“If your clients don’t have a records management system, they may as well take their money out into the parking lot and set it on fire.”
– U.S. District Court Magistrate Judge John Facciola (now retired, and missed)
We all know that ediscovery is expensive, and various research reports have so confirmed. The 2012 Rand study, Where the Money Goes: Understanding Litigant Expenditures for Producing Electronic Discovery, found that median costs for collection, processing, and review are $17,507 per gigabyte (roughly 3,500 documents or 10,000 e-mails). The math is not pretty – a case involving 482 GBs of source data could exceed $8 million in ediscovery costs.
And on top of that are preservation costs. The 2014 Preservation Costs Survey demonstrated that large companies incur significant fixed costs for preservation (for in-house ediscovery personnel and also for procurement and maintenance of legal hold management and data preservation technology systems), averaging $2.5 million annually. More significant is the cost of employee time lost in complying with legal holds. While companies with up to 10,000 employees incur the average time cost of over $428,000 per year, costs for the largest companies exceed $38 million per year.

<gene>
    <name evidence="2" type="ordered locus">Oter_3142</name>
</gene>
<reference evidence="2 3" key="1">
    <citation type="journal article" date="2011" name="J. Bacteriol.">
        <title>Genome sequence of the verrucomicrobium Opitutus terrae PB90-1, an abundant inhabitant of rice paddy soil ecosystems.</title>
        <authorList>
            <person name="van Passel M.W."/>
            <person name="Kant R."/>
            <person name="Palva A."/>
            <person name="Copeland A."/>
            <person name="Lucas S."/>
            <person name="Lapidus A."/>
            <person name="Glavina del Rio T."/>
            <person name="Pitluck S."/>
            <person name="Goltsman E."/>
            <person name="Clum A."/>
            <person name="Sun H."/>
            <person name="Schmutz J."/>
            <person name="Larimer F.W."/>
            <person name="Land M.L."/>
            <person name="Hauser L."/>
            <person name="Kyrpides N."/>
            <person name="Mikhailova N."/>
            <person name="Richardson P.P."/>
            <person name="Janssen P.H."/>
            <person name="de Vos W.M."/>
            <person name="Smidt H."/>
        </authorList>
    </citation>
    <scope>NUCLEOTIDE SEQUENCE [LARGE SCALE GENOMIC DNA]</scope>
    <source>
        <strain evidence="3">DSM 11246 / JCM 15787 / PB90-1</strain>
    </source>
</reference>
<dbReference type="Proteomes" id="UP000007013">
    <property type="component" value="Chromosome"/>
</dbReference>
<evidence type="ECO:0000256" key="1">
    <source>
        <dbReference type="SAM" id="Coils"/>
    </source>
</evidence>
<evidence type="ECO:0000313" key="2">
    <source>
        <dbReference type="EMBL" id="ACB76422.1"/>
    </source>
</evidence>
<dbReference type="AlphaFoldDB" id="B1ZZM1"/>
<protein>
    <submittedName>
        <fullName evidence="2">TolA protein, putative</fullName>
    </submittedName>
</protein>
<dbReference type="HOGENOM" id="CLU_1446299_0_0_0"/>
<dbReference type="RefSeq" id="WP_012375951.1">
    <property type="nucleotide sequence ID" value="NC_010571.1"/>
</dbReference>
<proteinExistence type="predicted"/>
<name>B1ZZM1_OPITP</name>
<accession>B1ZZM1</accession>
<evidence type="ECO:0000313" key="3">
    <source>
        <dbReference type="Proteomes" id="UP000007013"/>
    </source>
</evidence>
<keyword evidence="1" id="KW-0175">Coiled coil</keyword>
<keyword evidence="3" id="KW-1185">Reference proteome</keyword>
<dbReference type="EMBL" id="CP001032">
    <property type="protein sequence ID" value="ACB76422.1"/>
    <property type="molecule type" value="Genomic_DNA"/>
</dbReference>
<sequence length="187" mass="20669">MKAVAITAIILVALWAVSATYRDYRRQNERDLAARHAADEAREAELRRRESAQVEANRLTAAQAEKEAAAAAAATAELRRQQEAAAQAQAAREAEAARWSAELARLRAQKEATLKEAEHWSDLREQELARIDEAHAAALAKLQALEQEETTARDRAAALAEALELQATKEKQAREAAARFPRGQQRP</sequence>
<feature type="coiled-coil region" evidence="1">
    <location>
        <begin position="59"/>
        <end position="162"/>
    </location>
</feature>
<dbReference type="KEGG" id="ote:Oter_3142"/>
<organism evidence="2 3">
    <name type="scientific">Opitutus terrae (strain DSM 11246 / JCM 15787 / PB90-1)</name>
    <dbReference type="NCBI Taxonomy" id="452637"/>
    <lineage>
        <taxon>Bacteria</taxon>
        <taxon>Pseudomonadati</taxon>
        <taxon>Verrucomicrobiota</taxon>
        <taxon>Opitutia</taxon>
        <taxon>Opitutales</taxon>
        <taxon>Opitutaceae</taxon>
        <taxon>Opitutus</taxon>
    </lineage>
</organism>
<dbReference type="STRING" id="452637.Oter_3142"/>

There is indeed great complexity in how to cost-effectively process huge amounts of data through the ediscovery funnel. Tighter management of ediscovery processes is important, and TAR continues to be a promising alternative to traditional review, with significant cost-savings potential.
But as we ponder how to cut costs, let’s not forget to use Occam’s razor:
Continue Reading Why govern your information? Reason #12: Unnecessary business data causes unnecessary litigation costs